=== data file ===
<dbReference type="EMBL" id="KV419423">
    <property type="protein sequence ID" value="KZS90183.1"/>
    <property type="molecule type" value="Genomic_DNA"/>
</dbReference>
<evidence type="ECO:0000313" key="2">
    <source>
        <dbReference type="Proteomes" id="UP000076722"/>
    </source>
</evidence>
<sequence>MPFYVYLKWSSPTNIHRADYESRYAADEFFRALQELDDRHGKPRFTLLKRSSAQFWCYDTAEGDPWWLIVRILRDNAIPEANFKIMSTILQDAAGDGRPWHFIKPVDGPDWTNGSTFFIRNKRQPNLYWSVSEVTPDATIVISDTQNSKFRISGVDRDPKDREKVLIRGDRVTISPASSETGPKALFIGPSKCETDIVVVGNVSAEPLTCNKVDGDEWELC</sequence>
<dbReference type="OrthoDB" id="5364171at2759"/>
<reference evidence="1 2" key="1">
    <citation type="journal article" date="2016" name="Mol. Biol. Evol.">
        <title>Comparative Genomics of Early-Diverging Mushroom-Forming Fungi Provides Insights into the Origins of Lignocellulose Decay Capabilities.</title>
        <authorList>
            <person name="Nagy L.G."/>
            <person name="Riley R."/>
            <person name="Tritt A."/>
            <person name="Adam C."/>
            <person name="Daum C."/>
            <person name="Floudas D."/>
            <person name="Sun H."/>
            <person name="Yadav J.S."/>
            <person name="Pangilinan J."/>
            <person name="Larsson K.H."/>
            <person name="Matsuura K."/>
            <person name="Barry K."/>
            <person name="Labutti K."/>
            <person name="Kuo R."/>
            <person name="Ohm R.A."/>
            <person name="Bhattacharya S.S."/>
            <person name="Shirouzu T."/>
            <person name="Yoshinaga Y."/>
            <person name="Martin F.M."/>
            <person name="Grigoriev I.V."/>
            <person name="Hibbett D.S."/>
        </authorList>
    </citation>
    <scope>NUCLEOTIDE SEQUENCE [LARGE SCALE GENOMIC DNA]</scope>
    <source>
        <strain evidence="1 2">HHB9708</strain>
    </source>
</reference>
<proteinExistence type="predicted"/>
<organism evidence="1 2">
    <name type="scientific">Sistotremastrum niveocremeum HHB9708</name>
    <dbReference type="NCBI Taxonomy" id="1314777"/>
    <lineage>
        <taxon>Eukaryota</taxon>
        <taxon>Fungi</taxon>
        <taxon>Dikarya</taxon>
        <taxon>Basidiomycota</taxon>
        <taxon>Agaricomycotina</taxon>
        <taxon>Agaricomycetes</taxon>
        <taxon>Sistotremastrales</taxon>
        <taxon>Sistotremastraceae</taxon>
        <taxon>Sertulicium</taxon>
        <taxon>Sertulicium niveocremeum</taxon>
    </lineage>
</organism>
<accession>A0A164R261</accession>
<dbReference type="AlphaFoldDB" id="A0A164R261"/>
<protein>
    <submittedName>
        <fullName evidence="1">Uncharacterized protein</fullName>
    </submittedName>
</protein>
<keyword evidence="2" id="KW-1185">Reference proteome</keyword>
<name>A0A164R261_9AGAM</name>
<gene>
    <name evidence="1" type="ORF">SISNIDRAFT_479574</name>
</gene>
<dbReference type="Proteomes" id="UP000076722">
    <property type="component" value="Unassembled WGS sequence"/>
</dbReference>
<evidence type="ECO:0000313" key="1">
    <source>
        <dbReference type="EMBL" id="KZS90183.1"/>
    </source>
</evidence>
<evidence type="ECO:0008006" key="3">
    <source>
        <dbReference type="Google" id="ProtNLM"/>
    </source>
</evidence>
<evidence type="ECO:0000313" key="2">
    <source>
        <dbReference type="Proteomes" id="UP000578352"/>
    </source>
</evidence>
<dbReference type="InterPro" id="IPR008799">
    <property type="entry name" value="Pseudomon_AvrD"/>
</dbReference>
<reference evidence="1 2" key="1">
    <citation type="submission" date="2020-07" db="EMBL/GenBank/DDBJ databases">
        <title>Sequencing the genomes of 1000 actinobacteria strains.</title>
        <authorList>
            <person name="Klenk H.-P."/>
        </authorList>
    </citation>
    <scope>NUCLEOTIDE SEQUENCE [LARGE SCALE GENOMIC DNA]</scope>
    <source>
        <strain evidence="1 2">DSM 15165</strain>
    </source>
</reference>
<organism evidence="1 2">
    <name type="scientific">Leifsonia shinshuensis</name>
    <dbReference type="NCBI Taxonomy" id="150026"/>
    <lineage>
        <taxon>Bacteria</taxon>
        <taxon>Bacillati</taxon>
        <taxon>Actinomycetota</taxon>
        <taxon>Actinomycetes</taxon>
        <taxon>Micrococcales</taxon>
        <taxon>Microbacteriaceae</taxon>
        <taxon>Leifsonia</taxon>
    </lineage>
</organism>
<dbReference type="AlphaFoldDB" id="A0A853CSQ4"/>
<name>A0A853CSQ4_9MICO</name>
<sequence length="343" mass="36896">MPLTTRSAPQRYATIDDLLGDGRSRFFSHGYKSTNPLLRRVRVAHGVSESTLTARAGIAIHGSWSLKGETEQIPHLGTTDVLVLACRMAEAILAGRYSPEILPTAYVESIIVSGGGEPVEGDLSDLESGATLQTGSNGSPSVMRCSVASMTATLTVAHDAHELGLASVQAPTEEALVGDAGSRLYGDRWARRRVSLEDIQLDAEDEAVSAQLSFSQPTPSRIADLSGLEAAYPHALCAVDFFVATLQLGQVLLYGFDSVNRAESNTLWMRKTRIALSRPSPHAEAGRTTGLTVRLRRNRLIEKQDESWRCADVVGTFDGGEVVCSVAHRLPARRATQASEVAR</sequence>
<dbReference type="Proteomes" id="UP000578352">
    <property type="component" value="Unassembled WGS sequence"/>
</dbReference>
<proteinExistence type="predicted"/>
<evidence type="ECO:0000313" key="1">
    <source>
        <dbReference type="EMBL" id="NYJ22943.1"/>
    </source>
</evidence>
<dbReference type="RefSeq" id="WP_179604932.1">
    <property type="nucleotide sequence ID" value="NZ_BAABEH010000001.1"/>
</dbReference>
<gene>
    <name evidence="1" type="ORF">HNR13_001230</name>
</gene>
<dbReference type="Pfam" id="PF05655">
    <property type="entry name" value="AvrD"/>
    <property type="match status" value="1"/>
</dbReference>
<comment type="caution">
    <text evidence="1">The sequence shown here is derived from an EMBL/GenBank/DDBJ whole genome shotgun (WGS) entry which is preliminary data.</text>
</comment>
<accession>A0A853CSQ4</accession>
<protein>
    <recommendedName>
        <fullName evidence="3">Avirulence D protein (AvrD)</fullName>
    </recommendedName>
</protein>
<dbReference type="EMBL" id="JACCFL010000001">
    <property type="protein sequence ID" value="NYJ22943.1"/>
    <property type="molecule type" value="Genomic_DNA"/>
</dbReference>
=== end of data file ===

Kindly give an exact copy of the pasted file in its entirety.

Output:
<dbReference type="EMBL" id="KV419423">
    <property type="protein sequence ID" value="KZS90183.1"/>
    <property type="molecule type" value="Genomic_DNA"/>
</dbReference>
<evidence type="ECO:0000313" key="2">
    <source>
        <dbReference type="Proteomes" id="UP000076722"/>
    </source>
</evidence>
<sequence>MPFYVYLKWSSPTNIHRADYESRYAADEFFRALQELDDRHGKPRFTLLKRSSAQFWCYDTAEGDPWWLIVRILRDNAIPEANFKIMSTILQDAAGDGRPWHFIKPVDGPDWTNGSTFFIRNKRQPNLYWSVSEVTPDATIVISDTQNSKFRISGVDRDPKDREKVLIRGDRVTISPASSETGPKALFIGPSKCETDIVVVGNVSAEPLTCNKVDGDEWELC</sequence>
<dbReference type="OrthoDB" id="5364171at2759"/>
<reference evidence="1 2" key="1">
    <citation type="journal article" date="2016" name="Mol. Biol. Evol.">
        <title>Comparative Genomics of Early-Diverging Mushroom-Forming Fungi Provides Insights into the Origins of Lignocellulose Decay Capabilities.</title>
        <authorList>
            <person name="Nagy L.G."/>
            <person name="Riley R."/>
            <person name="Tritt A."/>
            <person name="Adam C."/>
            <person name="Daum C."/>
            <person name="Floudas D."/>
            <person name="Sun H."/>
            <person name="Yadav J.S."/>
            <person name="Pangilinan J."/>
            <person name="Larsson K.H."/>
            <person name="Matsuura K."/>
            <person name="Barry K."/>
            <person name="Labutti K."/>
            <person name="Kuo R."/>
            <person name="Ohm R.A."/>
            <person name="Bhattacharya S.S."/>
            <person name="Shirouzu T."/>
            <person name="Yoshinaga Y."/>
            <person name="Martin F.M."/>
            <person name="Grigoriev I.V."/>
            <person name="Hibbett D.S."/>
        </authorList>
    </citation>
    <scope>NUCLEOTIDE SEQUENCE [LARGE SCALE GENOMIC DNA]</scope>
    <source>
        <strain evidence="1 2">HHB9708</strain>
    </source>
</reference>
<proteinExistence type="predicted"/>
<organism evidence="1 2">
    <name type="scientific">Sistotremastrum niveocremeum HHB9708</name>
    <dbReference type="NCBI Taxonomy" id="1314777"/>
    <lineage>
        <taxon>Eukaryota</taxon>
        <taxon>Fungi</taxon>
        <taxon>Dikarya</taxon>
        <taxon>Basidiomycota</taxon>
        <taxon>Agaricomycotina</taxon>
        <taxon>Agaricomycetes</taxon>
        <taxon>Sistotremastrales</taxon>
        <taxon>Sistotremastraceae</taxon>
        <taxon>Sertulicium</taxon>
        <taxon>Sertulicium niveocremeum</taxon>
    </lineage>
</organism>
<accession>A0A164R261</accession>
<dbReference type="AlphaFoldDB" id="A0A164R261"/>
<protein>
    <submittedName>
        <fullName evidence="1">Uncharacterized protein</fullName>
    </submittedName>
</protein>
<keyword evidence="2" id="KW-1185">Reference proteome</keyword>
<name>A0A164R261_9AGAM</name>
<gene>
    <name evidence="1" type="ORF">SISNIDRAFT_479574</name>
</gene>
<dbReference type="Proteomes" id="UP000076722">
    <property type="component" value="Unassembled WGS sequence"/>
</dbReference>
<evidence type="ECO:0000313" key="1">
    <source>
        <dbReference type="EMBL" id="KZS90183.1"/>
    </source>
</evidence>
<evidence type="ECO:0008006" key="3">
    <source>
        <dbReference type="Google" id="ProtNLM"/>
    </source>
</evidence>
<evidence type="ECO:0000313" key="2">
    <source>
        <dbReference type="Proteomes" id="UP000578352"/>
    </source>
</evidence>
<dbReference type="InterPro" id="IPR008799">
    <property type="entry name" value="Pseudomon_AvrD"/>
</dbReference>
<reference evidence="1 2" key="1">
    <citation type="submission" date="2020-07" db="EMBL/GenBank/DDBJ databases">
        <title>Sequencing the genomes of 1000 actinobacteria strains.</title>
        <authorList>
            <person name="Klenk H.-P."/>
        </authorList>
    </citation>
    <scope>NUCLEOTIDE SEQUENCE [LARGE SCALE GENOMIC DNA]</scope>
    <source>
        <strain evidence="1 2">DSM 15165</strain>
    </source>
</reference>
<organism evidence="1 2">
    <name type="scientific">Leifsonia shinshuensis</name>
    <dbReference type="NCBI Taxonomy" id="150026"/>
    <lineage>
        <taxon>Bacteria</taxon>
        <taxon>Bacillati</taxon>
        <taxon>Actinomycetota</taxon>
        <taxon>Actinomycetes</taxon>
        <taxon>Micrococcales</taxon>
        <taxon>Microbacteriaceae</taxon>
        <taxon>Leifsonia</taxon>
    </lineage>
</organism>
<dbReference type="AlphaFoldDB" id="A0A853CSQ4"/>
<name>A0A853CSQ4_9MICO</name>
<sequence length="343" mass="36896">MPLTTRSAPQRYATIDDLLGDGRSRFFSHGYKSTNPLLRRVRVAHGVSESTLTARAGIAIHGSWSLKGETEQIPHLGTTDVLVLACRMAEAILAGRYSPEILPTAYVESIIVSGGGEPVEGDLSDLESGATLQTGSNGSPSVMRCSVASMTATLTVAHDAHELGLASVQAPTEEALVGDAGSRLYGDRWARRRVSLEDIQLDAEDEAVSAQLSFSQPTPSRIADLSGLEAAYPHALCAVDFFVATLQLGQVLLYGFDSVNRAESNTLWMRKTRIALSRPSPHAEAGRTTGLTVRLRRNRLIEKQDESWRCADVVGTFDGGEVVCSVAHRLPARRATQASEVAR</sequence>
<dbReference type="Proteomes" id="UP000578352">
    <property type="component" value="Unassembled WGS sequence"/>
</dbReference>
<proteinExistence type="predicted"/>
<evidence type="ECO:0000313" key="1">
    <source>
        <dbReference type="EMBL" id="NYJ22943.1"/>
    </source>
</evidence>
<dbReference type="RefSeq" id="WP_179604932.1">
    <property type="nucleotide sequence ID" value="NZ_BAABEH010000001.1"/>
</dbReference>
<gene>
    <name evidence="1" type="ORF">HNR13_001230</name>
</gene>
<dbReference type="Pfam" id="PF05655">
    <property type="entry name" value="AvrD"/>
    <property type="match status" value="1"/>
</dbReference>
<comment type="caution">
    <text evidence="1">The sequence shown here is derived from an EMBL/GenBank/DDBJ whole genome shotgun (WGS) entry which is preliminary data.</text>
</comment>
<accession>A0A853CSQ4</accession>
<protein>
    <recommendedName>
        <fullName evidence="3">Avirulence D protein (AvrD)</fullName>
    </recommendedName>
</protein>
<dbReference type="EMBL" id="JACCFL010000001">
    <property type="protein sequence ID" value="NYJ22943.1"/>
    <property type="molecule type" value="Genomic_DNA"/>
</dbReference>